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After a short interval, being left to refection, I began to recollect that I had done wrong in taking a draught from a stranger, and so prudently resolved upon following the purchaser, and having back my horse. But this was now too late: I therefore made directly homewards,' resolving to get the draught changed into money at my friend's as fast as possible. I found my honest neighbour smoaking his pipe at his own door, and informing him that I had a small bill upon him, he read it twice over. - You can read the name, • I suppose,' cried I, - Ephraim Jenkin6 son.' Yes,' returned he, the name is
written plain enough, and I know the ' gentleman too, the greatest rascal under • the canopy of heaven. of heaven. This is the
very • fame rogue who fold us the spectacles.
Was he not a venerable looking man, • with grey hair, and no flaps to his • pocket-holes ? And did he not talk ' a long string of learning about Greek, • and cosmogony, and the world ? To this I replied with a groan. Aye,'
continued he, he has but that one piece • of learning in the world, and he always • talks it away whenever he finds a scholar
in company: but I know the rogue, and < will catch him yet.'
Though I was already sufficiently mortified, my greatest struggle was to come, in facing my wife and daughters. No truant was ever more afraid of returning to school, there to behold the master's visage, than I was of going home. I was determined, however, to anticipate their fury, by first falling into a passion myself.
But, alas, upon entering, I found the family no way disposed for battle. My wife and girls were all in tears, Mr. Thornhill having been there that day to inform them, that their journey to town was entirely over. The two ladies having heard reports of us from some malicious person about us, were that day set out for London. He could neither discover the tendency, nor the author of these, but whatever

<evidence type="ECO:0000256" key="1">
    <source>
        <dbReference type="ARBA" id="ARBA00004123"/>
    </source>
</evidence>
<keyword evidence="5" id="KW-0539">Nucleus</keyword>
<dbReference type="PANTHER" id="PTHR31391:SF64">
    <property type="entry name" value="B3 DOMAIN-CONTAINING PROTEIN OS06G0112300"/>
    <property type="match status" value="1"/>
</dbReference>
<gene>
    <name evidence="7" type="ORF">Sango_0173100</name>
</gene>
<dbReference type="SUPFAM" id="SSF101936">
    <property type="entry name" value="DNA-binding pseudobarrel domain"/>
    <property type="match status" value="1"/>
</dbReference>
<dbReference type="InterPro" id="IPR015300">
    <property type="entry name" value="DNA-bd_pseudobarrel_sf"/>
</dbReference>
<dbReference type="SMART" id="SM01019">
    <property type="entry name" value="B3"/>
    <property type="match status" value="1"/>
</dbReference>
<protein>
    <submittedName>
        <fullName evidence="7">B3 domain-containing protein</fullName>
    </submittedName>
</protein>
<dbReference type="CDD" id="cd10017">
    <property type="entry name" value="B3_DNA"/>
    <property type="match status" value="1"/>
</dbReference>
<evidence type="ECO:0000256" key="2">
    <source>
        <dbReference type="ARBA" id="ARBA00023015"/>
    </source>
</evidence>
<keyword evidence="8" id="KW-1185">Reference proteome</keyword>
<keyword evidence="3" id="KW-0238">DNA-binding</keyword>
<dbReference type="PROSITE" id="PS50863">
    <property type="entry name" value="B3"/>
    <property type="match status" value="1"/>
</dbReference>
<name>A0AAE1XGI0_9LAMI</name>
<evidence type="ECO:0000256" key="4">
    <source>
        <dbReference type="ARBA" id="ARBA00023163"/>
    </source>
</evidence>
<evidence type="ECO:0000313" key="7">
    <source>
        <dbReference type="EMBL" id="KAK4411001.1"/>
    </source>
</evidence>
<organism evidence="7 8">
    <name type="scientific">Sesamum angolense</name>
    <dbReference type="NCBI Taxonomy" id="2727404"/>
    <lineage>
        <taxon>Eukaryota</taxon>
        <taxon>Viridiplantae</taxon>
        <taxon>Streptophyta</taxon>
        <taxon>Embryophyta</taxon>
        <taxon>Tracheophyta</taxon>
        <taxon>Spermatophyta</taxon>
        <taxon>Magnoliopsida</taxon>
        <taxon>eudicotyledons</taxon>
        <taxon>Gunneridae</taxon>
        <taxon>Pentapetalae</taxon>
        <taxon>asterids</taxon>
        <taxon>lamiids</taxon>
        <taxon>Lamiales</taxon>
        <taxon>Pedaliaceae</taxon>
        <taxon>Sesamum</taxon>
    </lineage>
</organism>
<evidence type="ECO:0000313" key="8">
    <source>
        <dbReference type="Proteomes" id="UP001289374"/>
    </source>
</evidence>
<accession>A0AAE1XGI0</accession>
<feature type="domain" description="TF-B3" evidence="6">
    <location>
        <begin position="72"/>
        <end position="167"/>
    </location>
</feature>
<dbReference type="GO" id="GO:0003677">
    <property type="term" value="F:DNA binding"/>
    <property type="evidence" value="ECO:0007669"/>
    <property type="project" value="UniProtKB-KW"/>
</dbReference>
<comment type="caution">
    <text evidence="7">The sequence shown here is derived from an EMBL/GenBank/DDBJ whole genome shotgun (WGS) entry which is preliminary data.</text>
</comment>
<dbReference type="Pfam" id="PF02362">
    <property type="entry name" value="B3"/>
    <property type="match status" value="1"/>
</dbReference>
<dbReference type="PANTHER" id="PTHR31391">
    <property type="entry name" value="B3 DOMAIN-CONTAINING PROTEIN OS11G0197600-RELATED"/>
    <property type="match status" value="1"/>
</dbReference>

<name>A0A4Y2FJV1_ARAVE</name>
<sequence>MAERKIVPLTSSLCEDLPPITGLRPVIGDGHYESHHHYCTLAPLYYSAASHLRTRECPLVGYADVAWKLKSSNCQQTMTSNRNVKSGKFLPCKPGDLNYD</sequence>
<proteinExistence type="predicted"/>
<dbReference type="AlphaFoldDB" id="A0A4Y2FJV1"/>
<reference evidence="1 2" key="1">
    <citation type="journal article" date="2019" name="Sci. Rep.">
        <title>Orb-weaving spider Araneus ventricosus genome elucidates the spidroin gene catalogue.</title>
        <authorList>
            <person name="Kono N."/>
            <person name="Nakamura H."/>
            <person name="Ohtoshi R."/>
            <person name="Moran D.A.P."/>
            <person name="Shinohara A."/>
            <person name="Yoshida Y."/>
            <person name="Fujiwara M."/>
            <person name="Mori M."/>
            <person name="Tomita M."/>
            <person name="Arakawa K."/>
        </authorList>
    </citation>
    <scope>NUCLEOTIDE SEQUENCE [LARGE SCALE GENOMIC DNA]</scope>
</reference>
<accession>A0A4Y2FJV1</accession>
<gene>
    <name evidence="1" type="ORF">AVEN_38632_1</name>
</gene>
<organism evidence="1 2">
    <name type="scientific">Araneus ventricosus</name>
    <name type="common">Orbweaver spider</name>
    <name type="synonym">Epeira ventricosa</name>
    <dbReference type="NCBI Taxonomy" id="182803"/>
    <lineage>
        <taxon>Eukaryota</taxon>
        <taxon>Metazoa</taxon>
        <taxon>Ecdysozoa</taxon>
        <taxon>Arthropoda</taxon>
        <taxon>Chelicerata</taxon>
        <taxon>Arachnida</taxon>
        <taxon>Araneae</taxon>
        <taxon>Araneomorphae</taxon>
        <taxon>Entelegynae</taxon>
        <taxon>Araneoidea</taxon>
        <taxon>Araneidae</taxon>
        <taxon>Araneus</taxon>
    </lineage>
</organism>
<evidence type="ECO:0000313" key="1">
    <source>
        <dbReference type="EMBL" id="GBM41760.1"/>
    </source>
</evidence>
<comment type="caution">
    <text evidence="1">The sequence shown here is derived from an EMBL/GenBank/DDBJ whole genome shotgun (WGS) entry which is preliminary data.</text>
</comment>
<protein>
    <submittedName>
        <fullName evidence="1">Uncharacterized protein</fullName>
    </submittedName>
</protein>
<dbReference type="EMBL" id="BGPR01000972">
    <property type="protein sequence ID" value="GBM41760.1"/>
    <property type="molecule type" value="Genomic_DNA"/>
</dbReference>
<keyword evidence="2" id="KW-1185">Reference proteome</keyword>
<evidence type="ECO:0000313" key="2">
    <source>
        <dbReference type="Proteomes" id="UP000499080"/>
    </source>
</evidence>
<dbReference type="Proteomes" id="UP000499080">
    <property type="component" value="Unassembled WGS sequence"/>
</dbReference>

they might be, or whoever might have broached them, he continued to assure our family of his friendship and protection. I found, therefore, that they bore my
dir appointment with great resignation, as it was eclipsed in the greatness of their own. But what perplexed us most was to think who could be so bafe as to asperse the character of a family so harmless as ours, too humble to excite envy, and too inoffensive to create disgust,
All Mr. Burchell's villainy at once detected. The folly of being over-wise. HAT evening and part of the fol
lowing day was employed in fruitless attempts to discover our enemies : scarce a. family in the neighbourhood but incurred our suspicions, and each of us had reasons for our opinion best known to ourselves. As we were in this perplexity, one of our little boys, who had been playing abroad, brought in a letter-case, which he found on the green. It was quickly known to belong to Mr. Burchell, with whom it had been seen, and upon examination, contained some hints upon different subjects; but what particularly engaged our attention, was a fealed note, fuperfcribed, the copy of a letter to be sent to the ladies at Thornhill-castle. It instantly occurred that